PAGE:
The Babylonian Talmud (Bavli) is a symphony of hundreds of voices, including legal rulings, folklore, biblical interpretations, and rabbinic legends. Each of these voices was originally issued in a distinct generation but was only "captured" and frozen in time by the Talmud’s editors, who lived during the fifth through seventh centuries C.E.
Reconstructing the Talmud, by Joshua Kulp and Jason Rogoff, introduces the modern Talmud student to the techniques developed over the last century for uncovering how this literature developed. Opening with an extended introduction outlining the methods employed by scholars to engage in such analysis, Reconstructing the Talmud proceeds with nine examples concretely demonstrating how such methods are applied to actual passages from the Bavli. Sorting out the layers of the Bavli, understanding each layer within its cultural and historical context, and comparing it with earlier sources, reveals a dynamic world of change, debate, halakhic diversity and development far richer and more nuanced than that which is evident in the static and fixed text of the printed edition.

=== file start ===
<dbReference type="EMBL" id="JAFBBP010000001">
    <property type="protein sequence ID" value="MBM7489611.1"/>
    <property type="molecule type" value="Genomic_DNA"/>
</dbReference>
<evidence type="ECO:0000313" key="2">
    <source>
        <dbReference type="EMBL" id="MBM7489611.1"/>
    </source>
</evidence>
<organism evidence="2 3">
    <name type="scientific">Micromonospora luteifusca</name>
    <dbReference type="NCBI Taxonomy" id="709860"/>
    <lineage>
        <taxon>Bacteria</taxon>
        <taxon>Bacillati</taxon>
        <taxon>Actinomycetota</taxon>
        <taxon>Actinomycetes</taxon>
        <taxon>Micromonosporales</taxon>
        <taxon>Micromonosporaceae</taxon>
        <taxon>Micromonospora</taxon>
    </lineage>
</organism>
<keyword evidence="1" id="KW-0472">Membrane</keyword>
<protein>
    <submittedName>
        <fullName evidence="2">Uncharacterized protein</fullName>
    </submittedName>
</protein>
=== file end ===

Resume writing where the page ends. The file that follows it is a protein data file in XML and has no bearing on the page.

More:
Reconstructing the Talmud introduces the reader to the world of academic Talmudic research and opens new venues of exploration and understanding of one of the world's great literary treasures.